US Dollar Hits Lowest Level Since 2015
The US Dollar index printed fresh lows again this week, falling to its lowest level since 2015. One of the major forces behind the dramatic sell-off is the scale of uncertainty linked to the Fed who will see nearly its entire staff replaced over the coming months. The Fed is expected to raise rates again at its December 13th meeting, though expectations have greatly receded in light of the recent slump in inflation. The Fed will clearly be monitoring inflation figures ahead of the December meeting looking for evidence to support their judgment that inflation weakness is temporary. However, recent Fed comments suggest that policymakers are themselves now losing conviction in the likelihood of this happening
The Fed will clearly be monitoring inflation figures ahead of the December meeting looking for evidence to support their judgment that inflation weakness is temporary. However, recent Fed comments suggest that policymakers are themselves now losing conviction in the likelihood of this happening. August CPI due on Thursday is expected to show inflation having ticked up over the month on the headline figure while core inflation is expected to have fallen back. A further weak print at this stage would all but finish USD off for the year.
Despite the sell-off in USD, recent data (outside of CPI) has continued to show positive momentum in the economy. Real GDP growth for Q2 was revised higher to 3% from the prior 2.6%, fuelled by stronger increases in consumption and business investment. Firmer personal finances and confidence indicators, supported by a healthier labour market and household balance sheets are continuing to underpin household spending.
Trump Administration Looking Weak
While discussions regarding tax reform have started to move more into focus, there is little to suggest that there will be any material economic impact from US fiscal policy adjustments over the next year as investors seem increasingly convinced that the Trump administration will struggle to deliver any fiscal stimulus.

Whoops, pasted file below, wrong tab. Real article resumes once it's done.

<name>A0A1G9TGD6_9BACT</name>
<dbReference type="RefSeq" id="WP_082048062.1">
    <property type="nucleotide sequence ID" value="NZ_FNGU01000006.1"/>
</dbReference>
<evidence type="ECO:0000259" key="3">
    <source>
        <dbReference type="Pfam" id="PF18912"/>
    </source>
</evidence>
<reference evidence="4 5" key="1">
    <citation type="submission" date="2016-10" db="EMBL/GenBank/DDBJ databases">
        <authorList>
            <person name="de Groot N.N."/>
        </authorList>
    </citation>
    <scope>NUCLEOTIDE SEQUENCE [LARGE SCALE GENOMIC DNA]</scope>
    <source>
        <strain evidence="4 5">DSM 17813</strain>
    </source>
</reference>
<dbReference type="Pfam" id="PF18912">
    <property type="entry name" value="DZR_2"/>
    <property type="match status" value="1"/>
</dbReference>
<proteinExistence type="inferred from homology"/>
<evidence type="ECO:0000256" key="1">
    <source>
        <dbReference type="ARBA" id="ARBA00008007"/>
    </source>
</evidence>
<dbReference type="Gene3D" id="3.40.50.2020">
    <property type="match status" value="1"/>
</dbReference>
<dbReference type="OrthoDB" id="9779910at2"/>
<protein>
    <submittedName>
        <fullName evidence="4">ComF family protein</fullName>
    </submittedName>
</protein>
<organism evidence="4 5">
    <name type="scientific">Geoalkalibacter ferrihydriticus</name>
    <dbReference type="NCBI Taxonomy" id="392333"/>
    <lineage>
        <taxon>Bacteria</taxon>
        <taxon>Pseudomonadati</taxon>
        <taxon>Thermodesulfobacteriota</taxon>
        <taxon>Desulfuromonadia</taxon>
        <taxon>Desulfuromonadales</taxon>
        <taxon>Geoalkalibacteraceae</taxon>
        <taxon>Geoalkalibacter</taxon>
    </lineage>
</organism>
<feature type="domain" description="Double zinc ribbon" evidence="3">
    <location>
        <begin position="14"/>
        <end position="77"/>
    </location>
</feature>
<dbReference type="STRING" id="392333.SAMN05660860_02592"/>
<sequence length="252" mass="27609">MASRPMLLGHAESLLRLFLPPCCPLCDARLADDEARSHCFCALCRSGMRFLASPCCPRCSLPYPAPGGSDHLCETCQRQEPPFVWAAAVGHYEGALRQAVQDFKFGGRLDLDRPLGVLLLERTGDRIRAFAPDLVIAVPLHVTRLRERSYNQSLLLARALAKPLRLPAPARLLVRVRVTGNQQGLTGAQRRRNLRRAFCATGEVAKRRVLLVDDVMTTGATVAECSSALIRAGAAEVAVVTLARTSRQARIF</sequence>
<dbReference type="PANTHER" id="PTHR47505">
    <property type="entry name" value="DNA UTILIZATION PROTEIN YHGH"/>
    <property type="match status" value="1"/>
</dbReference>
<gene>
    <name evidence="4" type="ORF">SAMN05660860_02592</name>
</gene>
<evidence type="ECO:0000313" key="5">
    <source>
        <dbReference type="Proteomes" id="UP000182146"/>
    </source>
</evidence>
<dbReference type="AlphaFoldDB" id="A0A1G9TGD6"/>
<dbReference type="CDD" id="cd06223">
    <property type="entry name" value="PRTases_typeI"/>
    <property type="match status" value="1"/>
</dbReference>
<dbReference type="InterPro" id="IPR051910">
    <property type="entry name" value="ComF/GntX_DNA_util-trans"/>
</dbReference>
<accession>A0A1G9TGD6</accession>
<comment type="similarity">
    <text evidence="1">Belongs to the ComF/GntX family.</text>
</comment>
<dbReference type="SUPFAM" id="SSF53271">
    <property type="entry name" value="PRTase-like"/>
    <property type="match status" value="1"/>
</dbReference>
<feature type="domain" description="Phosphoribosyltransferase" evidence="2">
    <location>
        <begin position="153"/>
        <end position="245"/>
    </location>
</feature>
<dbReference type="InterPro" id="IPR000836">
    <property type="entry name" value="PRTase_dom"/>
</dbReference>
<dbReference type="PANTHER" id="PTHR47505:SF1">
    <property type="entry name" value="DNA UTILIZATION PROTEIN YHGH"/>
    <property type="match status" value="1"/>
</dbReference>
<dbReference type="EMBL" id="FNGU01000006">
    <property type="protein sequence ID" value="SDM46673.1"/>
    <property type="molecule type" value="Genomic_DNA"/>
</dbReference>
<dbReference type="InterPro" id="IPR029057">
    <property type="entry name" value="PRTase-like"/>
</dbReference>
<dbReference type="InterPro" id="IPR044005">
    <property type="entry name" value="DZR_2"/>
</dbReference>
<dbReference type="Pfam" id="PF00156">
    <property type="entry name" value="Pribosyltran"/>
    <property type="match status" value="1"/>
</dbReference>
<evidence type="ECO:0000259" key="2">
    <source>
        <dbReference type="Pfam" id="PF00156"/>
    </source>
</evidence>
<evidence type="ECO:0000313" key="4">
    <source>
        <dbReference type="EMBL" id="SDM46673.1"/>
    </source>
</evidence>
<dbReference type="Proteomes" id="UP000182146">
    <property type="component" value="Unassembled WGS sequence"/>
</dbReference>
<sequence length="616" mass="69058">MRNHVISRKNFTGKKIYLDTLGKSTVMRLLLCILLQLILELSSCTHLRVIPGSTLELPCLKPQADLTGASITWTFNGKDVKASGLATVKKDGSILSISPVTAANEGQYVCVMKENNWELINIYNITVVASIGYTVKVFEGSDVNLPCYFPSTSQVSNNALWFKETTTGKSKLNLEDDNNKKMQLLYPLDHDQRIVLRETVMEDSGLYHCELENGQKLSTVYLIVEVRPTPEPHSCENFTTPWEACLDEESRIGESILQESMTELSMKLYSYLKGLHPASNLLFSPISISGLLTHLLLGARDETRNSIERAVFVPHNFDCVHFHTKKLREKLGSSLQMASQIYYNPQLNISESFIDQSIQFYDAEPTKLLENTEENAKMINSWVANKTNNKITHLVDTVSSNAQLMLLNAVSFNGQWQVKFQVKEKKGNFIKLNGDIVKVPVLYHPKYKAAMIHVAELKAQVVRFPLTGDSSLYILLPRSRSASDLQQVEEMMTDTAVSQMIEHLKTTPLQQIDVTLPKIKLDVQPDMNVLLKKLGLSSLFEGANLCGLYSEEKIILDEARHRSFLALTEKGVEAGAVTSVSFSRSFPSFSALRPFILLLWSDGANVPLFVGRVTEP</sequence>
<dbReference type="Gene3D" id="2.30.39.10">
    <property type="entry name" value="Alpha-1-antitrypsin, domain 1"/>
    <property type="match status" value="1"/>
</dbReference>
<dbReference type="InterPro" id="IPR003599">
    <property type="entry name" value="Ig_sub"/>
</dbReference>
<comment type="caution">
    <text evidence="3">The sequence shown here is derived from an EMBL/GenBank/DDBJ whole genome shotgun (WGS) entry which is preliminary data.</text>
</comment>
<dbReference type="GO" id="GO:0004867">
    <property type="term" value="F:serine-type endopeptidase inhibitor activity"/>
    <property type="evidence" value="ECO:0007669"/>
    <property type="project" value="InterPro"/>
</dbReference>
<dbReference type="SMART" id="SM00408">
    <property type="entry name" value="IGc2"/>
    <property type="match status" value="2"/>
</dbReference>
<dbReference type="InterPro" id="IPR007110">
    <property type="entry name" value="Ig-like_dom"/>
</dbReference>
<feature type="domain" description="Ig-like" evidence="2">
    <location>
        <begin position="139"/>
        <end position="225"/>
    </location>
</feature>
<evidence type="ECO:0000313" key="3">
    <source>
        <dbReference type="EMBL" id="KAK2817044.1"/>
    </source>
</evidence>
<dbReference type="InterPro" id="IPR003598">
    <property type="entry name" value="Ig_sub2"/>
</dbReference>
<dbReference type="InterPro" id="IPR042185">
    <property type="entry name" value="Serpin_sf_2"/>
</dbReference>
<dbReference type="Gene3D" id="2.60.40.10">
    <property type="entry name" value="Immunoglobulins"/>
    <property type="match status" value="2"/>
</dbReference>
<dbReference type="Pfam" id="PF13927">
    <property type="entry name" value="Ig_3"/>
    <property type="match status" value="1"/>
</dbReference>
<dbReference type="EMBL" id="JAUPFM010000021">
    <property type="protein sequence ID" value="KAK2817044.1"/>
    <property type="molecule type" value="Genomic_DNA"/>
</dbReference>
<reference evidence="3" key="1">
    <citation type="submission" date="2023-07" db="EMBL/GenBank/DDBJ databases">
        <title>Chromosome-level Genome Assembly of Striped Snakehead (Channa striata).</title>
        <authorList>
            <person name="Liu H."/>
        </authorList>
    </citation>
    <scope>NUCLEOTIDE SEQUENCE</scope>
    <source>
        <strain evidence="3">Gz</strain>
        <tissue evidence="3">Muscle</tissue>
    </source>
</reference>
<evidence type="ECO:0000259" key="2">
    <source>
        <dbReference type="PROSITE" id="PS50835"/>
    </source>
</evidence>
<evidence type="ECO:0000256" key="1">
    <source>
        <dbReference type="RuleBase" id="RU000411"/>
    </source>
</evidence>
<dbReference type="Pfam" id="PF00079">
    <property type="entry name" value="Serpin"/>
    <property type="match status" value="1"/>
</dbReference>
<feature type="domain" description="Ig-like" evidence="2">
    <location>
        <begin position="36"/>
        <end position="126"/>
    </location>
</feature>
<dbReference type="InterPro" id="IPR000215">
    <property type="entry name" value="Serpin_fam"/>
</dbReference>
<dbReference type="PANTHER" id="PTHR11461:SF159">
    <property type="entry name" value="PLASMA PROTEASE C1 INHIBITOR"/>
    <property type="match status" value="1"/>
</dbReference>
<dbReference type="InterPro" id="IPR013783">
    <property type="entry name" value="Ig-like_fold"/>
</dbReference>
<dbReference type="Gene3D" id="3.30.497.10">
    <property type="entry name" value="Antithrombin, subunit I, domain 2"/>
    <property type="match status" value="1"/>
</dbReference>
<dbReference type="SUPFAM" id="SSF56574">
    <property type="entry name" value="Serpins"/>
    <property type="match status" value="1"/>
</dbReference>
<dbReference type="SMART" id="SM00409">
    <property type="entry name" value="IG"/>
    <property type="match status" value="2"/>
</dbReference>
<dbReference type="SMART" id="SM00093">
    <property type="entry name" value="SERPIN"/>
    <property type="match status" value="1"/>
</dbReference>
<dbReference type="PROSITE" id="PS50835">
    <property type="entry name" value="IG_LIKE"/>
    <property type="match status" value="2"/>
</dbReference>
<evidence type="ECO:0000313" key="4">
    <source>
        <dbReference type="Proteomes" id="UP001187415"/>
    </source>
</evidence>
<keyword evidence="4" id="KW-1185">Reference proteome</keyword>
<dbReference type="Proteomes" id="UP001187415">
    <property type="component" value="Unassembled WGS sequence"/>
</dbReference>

Indeed, the recent pact between Trump and the Democrats, far from being taken as a sign of an increase in the President’s ability to take action, has been viewed as an act likely to further damage his already dwindling support within his own party. The sense of irritation among Republicans is clear at this stage and increases the likelihood that a growing number of party members will create difficulty for the President as he tries to push through policy.
Despite the broadly positive tone of US data, the general market consensus around the US economy remains fairly muted with many expecting a high cost to the hurricane damage suffered over the last week. Meanwhile, JPY has been seeing safe haven inflow due to the rising uncertainty regarding the nuclear threat from North Korea. Outside of geopolitical concerns, however, the recent strengthening in global fundamentals supports the prospect of a weaker JPY.
The economic outlook has especially improved in the eurozone and Canada with investors finally correcting their positioning in eurozone assets from the underweight levels of recent years. The key driver for USDJPY in the short term remains the situation with North Korea. Anytime there is a dialling back in rhetoric by both sides, or even a few quiet days, JPY starts to fade. However, safe haven demand kicks in immediately as soon as any provocative reports hit the wires and this dynamic is expected to remain in play for now.
After piercing the 2017 low USDJPY has reversed sharply and undoubtedly caught quite a few traders short in the process. For now, pressure remains to the downside, with price tracking the broad bearish channel running from November last year. The 110.91 area could be the zone where the recovery fades out as we have three previous swing highs at the level as well as the 50% retracement from the July high, so I will be watching for reversal signals in that zone. Above there, the next key resistance will be a test of the bearish trend line from last year’s highs.